A surprising little film that starts off as something and then becomes something completely unexpected. Its an odd twisting of themes that somehow work. Performances all around are very strong, especially Jay Davidson.
This review may contain spoilers. I can handle the truth.
(6/8 is "Good")
Interesting film about the bond between captor and captive, as-well as the difficulty of being transgender.
Good performances, but ultimately the film was a little dull and moderately melodramatic.
The first 30 minutes or so we're pretty good.
After that, the movie completely lost me. It's a mess. It thinks it says a lot but it ends up saying nothing at all. No compelling characters or compelling directing decisions. It just becomes this incoherent mess of a movie where things happen for no reason.
The central dramatic situation of many of Neil Jordan’s earlier films is that of an impossible romance: the man who loves a woman who loves a woman, the man and woman who love but one is a ghost, the young man who falls for the older woman who turns out to be his mother. The Crying Game should be the most intense and accomplished statement of this fascination – and for much of the time it is. In the long prologue Forest Whitaker’s British soldier is captured in Northern Ireland by the I.R.A. – his kidnappers treat him brutally and impersonally (although Miranda Richardson treats him with near disgust: because he is British? Black?). The exception is Stephan Rea: they…
Out of curiosity: in 1992, was the big twist actually surprising? Because I saw that coming as soon as we met the character involved.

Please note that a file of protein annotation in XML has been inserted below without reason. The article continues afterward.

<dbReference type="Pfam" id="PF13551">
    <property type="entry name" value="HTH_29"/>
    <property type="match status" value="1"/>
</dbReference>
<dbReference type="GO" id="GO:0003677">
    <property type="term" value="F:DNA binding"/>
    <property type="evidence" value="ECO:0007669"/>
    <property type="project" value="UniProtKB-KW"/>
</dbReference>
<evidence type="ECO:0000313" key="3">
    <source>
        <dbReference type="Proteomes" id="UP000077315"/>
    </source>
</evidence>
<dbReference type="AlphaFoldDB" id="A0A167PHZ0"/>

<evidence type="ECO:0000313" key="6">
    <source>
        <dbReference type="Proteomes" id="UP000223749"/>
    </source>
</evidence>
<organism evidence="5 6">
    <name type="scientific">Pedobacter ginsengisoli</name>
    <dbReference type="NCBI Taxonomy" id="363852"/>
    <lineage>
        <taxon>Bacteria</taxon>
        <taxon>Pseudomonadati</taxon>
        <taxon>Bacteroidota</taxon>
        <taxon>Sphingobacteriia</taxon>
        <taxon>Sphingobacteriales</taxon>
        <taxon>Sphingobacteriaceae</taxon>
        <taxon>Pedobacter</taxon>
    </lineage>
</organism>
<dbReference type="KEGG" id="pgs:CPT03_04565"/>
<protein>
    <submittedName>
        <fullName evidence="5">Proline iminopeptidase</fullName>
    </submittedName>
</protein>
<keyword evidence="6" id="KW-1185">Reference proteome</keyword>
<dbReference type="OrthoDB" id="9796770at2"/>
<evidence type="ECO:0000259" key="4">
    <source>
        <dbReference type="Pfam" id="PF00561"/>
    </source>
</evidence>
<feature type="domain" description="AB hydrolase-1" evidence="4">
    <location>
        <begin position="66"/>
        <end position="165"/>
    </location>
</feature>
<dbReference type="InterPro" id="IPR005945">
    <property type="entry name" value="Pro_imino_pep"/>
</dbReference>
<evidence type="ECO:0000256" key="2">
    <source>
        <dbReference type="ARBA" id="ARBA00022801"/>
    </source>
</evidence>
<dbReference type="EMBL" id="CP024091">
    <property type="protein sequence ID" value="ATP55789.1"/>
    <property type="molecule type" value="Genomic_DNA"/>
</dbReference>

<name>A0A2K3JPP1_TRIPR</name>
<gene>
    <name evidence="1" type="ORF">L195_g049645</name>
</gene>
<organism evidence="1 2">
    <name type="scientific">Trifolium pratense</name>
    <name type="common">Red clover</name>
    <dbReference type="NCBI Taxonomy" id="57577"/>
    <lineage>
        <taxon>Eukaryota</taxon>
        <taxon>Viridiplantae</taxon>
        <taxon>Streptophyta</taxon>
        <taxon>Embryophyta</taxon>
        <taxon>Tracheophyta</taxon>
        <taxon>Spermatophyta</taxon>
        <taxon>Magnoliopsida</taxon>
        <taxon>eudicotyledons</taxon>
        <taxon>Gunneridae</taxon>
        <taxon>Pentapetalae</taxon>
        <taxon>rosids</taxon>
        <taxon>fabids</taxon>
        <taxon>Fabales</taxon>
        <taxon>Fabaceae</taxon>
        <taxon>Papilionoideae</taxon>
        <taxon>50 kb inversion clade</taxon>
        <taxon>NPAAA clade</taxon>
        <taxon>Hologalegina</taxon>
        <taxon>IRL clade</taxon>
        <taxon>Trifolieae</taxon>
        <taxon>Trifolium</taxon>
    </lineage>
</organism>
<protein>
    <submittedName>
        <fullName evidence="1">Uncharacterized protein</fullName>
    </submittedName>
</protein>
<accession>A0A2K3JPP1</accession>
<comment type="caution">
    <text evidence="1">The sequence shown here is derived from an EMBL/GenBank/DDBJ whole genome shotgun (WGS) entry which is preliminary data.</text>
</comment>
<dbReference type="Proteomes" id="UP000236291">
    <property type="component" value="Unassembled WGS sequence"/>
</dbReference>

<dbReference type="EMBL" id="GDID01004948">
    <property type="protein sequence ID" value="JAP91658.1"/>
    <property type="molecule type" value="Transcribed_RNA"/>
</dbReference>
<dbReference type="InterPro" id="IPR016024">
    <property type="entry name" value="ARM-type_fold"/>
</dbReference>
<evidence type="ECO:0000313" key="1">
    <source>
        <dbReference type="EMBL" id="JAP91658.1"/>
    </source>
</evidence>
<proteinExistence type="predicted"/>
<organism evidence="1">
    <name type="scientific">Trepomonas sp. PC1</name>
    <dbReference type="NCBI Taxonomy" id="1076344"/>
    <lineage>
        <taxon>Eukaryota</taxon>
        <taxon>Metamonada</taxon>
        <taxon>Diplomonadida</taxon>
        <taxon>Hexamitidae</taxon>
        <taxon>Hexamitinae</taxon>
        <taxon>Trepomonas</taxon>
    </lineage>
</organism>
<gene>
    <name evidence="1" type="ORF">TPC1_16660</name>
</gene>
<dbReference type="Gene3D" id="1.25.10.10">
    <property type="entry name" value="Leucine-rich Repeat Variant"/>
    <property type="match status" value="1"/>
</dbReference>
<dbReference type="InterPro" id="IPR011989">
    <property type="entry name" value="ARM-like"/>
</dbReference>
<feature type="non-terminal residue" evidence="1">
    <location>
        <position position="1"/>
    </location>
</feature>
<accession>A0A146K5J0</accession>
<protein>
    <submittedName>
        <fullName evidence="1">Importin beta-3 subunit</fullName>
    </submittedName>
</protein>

Anyway, this was a riveting and wonderful drama about how we treat anyone we view as "the other." When a group of terrorists from the Irish Republican Army kidnap a British Soldier (Forrest Whittaker), one of the volunteers, Fergus (Stephen Rea) begins to see the humanity in the prisoner to the chagrin of his comrades. When the story shifts to Fergus' attempts at creating a new life after leaving the IRA, he is yet again thrown into a scenario which involves him interacting with someone he would previously have viewed as less human than himself.
Director Neil Jordan manages the tonal shift of the film incredibly, and the nuanced performances he draws from the entire cast bring pathos to this story of human nature.
"The Crying Game" was quite a sensation back in 1992, and all anybody could talk about in connection with the movie was its big twist.
I knew about the twist in advance of seeing the film, so I was able to concentrate on the rest of the story, and it's quite a good one. Neil Jordan crafted a slick little IRA thriller with a dusting of modern-day noir, and the film scores on both the levels of plot and character.
Stephen Rea and Jaye Davidson received Oscar nominations for their performances (whatever happened to either of them?), while Forest Whitaker and Miranda Richardson (who had quite a prolific year in 1992) deliver solid turns as well.
Jesus H. Christ
I know all there is to know about The Crying Game, do you?
Si antes de verla, el hype estaba por las nubes, luego de verla, la cosa se multiplicó: ¡Preciosa! La historia de por sí es incidentada, pero todo tiene su encaje, su encanto.
Stephen Rea fue una sorpresa, pero quien se lleva las palmas es Jaye Davidson: Dill es dolor y risa, angustia y compasión, imposible no quererla; la escena cuando canta ''The crying game'' y la mirada fija de Fergus en su humanidad, describe la sensación general de inmenso regocijo.
The first 1012 films are from The 1,000 Greatest Films list, and maintain the original order. The films that follow…
Combined the average ratings (Critic's & Users) from IMDb, Rotten Tomatoes, Metacritic and Letterboxd, and then weighted and tweaked the results…